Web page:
So which job is listed at the #10 spot on the "Most Overpaid" job list over at MarketWatch.com? Drum roll please, Wedding photographers???!!! Man, and we were off to such a good start yesterday.
Here is the text from that part of the list:
"10) Wedding photographers - Photographers earn a national average of $1,900 for a wedding, though many charge $2,500 to $5,000 for a one-day shoot, client meeting and processing time that runs up to 20 hours or more, and the cost of materials. The overpaid ones are the many who admit they only do weddings for the income, while quietly complaining about the hassle of dealing with hysterical brides and drunken reception guests. They mope through the job with the attitude: "I'm just doing this for the money until Time or National Geographic calls." Much of their work is mediocre as a result. How often have you really been wowed flipping the pages of a wedding album handed you by recent newlyweds? Photographers who long for the day they can say "I don't do weddings" should leave the work to the dedicated ones who do."
OK, OK you say I'm insulted! But, you know what, I agree with them. I know what you are thinking - Ziser must be crazy to say that! So is everybody pretty fired up right now reading this "hogwash?" I hope so, but MarketWatch.com are "spot on" with their assessment - read it again. They state that the "overpaid" ones are the complainers and see wedding photography as a hassle in dealing with bridal parties, brides, and reception guests. They are only in it for the money. And you know what, if that's the case, then they are overpaid.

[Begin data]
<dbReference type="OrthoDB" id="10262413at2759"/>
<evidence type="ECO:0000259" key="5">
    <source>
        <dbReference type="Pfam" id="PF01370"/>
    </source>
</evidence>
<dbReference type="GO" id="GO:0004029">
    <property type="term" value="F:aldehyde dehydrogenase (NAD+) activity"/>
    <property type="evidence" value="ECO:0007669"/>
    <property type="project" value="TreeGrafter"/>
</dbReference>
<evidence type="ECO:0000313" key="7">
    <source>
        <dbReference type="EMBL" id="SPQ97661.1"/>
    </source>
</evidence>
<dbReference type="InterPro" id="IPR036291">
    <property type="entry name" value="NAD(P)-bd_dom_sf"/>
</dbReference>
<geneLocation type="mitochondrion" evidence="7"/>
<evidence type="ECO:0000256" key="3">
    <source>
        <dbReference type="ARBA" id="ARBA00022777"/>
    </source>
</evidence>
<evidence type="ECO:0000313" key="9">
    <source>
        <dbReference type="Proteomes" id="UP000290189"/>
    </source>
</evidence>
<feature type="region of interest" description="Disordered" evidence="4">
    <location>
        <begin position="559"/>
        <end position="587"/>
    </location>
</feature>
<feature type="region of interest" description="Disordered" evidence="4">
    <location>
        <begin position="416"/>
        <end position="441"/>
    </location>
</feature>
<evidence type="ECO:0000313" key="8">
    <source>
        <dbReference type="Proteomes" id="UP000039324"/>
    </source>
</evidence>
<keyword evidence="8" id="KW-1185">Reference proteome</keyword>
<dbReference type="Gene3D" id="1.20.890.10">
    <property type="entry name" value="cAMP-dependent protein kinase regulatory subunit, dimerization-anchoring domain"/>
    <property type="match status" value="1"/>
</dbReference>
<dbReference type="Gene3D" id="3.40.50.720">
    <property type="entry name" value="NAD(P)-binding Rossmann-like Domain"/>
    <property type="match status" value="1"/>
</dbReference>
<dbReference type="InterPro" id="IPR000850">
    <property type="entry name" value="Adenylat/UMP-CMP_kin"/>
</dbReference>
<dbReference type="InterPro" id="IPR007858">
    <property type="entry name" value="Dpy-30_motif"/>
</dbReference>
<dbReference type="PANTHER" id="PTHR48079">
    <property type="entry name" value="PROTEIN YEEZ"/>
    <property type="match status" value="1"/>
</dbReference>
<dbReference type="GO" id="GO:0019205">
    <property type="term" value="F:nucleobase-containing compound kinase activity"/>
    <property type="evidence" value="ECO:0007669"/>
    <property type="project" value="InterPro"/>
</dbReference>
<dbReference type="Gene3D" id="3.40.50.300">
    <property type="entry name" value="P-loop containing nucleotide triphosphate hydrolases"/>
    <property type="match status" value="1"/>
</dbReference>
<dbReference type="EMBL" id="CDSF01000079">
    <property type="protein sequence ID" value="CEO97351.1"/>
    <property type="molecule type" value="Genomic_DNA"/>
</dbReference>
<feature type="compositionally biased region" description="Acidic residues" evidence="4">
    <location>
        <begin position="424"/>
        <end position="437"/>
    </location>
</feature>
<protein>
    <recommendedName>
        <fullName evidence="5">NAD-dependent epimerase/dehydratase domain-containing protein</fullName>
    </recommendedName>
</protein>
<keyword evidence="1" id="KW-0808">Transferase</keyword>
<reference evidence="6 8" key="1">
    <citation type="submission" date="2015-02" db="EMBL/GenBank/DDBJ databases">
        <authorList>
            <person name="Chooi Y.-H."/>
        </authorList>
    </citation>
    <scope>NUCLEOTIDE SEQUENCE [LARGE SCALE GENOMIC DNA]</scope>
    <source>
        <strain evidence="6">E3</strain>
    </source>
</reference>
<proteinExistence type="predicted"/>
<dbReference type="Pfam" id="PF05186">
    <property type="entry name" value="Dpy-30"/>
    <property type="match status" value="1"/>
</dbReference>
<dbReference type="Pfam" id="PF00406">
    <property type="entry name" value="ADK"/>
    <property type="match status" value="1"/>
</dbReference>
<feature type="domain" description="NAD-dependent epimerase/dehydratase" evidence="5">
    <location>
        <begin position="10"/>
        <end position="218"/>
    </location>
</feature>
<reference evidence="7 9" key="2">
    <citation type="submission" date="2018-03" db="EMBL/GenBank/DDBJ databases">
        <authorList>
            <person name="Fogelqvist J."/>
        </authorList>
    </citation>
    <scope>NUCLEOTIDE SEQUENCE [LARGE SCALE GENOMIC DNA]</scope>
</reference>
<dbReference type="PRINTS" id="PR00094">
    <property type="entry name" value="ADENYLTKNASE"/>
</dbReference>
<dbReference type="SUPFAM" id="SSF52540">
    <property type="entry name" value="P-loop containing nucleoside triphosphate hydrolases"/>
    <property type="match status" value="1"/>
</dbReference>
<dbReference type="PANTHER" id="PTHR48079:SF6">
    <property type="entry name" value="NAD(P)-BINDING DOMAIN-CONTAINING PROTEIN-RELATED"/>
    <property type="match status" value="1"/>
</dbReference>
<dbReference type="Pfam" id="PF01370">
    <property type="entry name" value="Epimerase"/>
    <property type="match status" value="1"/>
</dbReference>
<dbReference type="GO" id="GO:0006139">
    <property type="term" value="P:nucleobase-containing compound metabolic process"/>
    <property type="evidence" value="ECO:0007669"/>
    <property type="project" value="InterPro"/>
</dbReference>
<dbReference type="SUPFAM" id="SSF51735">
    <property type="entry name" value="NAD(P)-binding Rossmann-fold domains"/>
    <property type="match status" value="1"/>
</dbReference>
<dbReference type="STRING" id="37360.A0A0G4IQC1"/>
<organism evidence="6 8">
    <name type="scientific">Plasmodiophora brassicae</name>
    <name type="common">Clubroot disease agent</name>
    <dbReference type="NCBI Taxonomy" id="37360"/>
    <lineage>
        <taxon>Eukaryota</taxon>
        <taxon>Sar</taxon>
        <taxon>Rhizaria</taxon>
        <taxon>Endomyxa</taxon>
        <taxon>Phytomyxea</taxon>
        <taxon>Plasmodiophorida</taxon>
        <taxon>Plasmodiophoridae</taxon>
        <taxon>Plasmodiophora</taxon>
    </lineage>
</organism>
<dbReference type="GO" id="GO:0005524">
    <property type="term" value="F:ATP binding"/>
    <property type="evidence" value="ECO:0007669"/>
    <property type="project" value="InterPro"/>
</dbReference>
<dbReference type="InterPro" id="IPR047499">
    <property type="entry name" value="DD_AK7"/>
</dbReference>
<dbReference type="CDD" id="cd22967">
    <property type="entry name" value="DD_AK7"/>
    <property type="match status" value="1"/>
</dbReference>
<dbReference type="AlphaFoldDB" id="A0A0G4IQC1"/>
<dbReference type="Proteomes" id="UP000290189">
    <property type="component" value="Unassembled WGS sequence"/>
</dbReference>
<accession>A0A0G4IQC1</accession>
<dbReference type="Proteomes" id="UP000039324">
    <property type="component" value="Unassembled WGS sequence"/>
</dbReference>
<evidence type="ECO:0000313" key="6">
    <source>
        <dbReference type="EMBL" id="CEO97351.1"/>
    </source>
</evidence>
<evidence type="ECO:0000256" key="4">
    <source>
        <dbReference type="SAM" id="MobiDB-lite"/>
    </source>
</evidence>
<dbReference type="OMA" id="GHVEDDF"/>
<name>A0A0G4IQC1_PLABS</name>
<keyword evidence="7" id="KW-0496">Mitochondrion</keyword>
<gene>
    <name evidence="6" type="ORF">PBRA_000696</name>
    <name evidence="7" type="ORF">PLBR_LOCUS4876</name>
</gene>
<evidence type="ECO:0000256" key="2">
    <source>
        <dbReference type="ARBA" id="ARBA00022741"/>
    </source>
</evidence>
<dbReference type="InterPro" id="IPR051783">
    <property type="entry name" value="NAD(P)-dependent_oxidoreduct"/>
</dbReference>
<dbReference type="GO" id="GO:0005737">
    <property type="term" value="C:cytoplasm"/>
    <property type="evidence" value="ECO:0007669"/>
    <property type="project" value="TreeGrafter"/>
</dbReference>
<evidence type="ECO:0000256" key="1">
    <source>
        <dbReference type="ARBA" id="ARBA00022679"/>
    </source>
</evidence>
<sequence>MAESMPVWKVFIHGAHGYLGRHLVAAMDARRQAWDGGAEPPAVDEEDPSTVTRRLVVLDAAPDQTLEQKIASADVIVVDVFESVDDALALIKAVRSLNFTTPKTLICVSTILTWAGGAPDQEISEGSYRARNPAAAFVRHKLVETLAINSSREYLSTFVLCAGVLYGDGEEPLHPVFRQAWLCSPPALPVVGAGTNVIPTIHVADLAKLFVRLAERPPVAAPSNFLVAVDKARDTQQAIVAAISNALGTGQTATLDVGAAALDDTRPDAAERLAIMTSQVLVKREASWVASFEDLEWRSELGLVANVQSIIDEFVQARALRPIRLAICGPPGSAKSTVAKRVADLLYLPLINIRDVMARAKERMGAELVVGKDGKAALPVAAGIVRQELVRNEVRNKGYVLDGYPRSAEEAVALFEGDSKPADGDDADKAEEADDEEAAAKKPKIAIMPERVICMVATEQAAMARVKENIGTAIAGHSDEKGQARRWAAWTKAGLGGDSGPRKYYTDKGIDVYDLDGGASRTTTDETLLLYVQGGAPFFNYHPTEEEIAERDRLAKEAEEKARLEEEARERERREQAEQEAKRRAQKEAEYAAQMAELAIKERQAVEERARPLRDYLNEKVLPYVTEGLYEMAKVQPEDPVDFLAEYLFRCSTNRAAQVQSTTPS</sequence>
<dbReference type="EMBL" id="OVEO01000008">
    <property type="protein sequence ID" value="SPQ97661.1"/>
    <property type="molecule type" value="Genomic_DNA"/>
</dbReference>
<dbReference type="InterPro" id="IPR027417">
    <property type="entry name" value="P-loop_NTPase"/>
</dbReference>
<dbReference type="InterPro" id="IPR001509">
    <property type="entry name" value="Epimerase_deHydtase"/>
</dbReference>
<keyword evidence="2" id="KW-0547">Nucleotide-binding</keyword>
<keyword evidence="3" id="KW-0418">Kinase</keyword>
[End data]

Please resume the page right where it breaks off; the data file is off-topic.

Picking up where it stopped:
Folks, one of the most crystalline thoughts I've had in this profession was the result of a remark a student of mine made several years ago during a week-long wedding class I was teaching to 75 photographers from around the world. This question was raised by a class member, "Why were weddings such big events for people of his faith?" (He came from Israel to participate in my class.) His answer is as clear to me today as it was ten years ago - he said, "In the over 5000 year history of people of my faith, we endured by living from one joyous event to the next!"
That's when it became clear to me that the role of wedding photographers was more than just about shooting a weekend wedding. It was truly about capturing the most joyous events in peoples lives. Every photographer working in this profession MUST see and feel that "joyous event" as we look through our viewfinders. Only then will they be able to capture all the heartfelt images our clients deserve. It is a honor for us to be asked to participate - with our skills and talents - in such an important part of our clients' lives. I don't think MarketWatch.com had all of us in mind but maybe it's time for the others to get another job - or a better attitude.